A CoCo 3 break-the-bricks video game written by Jamie Cho with CMOC. Splinter features colorful 320x192 graphics and smooth animation.

Bouncy Ball

A game for all CoCos, by Lee Patterson. (It does not come with the source code.)

CoCoTair: an 8080 emulator

This was Mark Sherman's Retrochallenge in 2017. This emulator can be used to run Altair BASIC.


A Perl script that lists the blocks of a CoCo Disk Basic .BIN file, along with the entry point.

hirestxt: 51x24 text screen

A library that redirects printf() to a software 51x24 black-on-green PMODE 4 text screen. (A sample program is included.) Optionally supports several VT52 terminal sequences (disable this with #define HIRESTEXT_NO_VT52). Useful to get true lowercase, including Latin-1 accented characters, on all CoCos. These files are in the public domain.


(Version 0.1.8.) A program that puts the CoCo in all-RAM mode, overwrites the Basic interpreter, moves the program and the stack to the end of the 64K of RAM and redirects the 60 Hz interrupt, as an example of a program that can use the entire 64K of RAM. Contains a disk sector read demo and a CoCo 3 graphics demo. This version requires CMOC 0.1.51 or later, as it is split in two C files (nobasic.c and dskcon.c) and uses the const keyword.


A program to be compiled as a boot loader that goes on track 34, so that the CoCo's DOS command will execute it. (The autostart.bin file is not meant to be loaded with LOADM.) The program feeds Color Basic's console input with the command RUN"*.BAS" in order to run that Basic program automatically. Install this on a disk image with this command: install-coco-boot-loader foo.dsk autostart.bin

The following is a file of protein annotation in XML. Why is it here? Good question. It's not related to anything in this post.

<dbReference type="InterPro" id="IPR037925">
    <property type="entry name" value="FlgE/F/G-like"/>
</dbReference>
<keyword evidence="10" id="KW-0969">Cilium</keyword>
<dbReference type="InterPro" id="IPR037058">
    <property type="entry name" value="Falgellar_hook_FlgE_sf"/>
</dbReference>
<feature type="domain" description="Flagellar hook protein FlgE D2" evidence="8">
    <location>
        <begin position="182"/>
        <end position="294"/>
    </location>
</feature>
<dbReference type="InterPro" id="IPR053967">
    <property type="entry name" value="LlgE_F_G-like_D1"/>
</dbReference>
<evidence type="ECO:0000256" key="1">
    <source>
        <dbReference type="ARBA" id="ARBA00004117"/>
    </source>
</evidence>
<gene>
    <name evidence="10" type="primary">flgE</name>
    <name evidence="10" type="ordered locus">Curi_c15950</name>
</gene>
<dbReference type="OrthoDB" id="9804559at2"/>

(Version 0.2.1.) Demo program that plots a mathematical function in PMODE 4 graphics. The program implements an expression parser and an RPN interpreter to evaluate the user's function across an interval.

To try the program without having to compile it, download this DSK image. Requires a 32K CoCo with Extended Basic.

Demo of Basic variable access from a CMOC program

(Updated 2018-04-03.) This archive contains a .dsk image file that contains VARPTR.BAS and VARPTR.BIN. Type RUN"VARPTR" on a CoCo. The archive also contains the C source file, which is compilable under CMOC. The Basic and C listings can be studied to learn how to access Basic variables from a CMOC binary.


See the manual that comes with CMOC.

There are also instructions regarding Vectrex support. Questions regarding Vectrex-specific issues should be addressed to Johan Van den Brande.

As of January 2018, I am developing CMOC on an Ubuntu 14.04 GNU/Linux system using GCC 4.8.4.

Building on Mac OS X 10.10

The configure script should recognize that it is running on a Mac OS X system, but if it does not, the following instructions may help.

Thanks to Jamie Cho for these Mac instructions.

Glen Hewlett has posted an article on his blog about using CMOC from Mac OS or Linux.

Other resources

Last update to this page: 2018-04-25 18:39:09 EST5EDT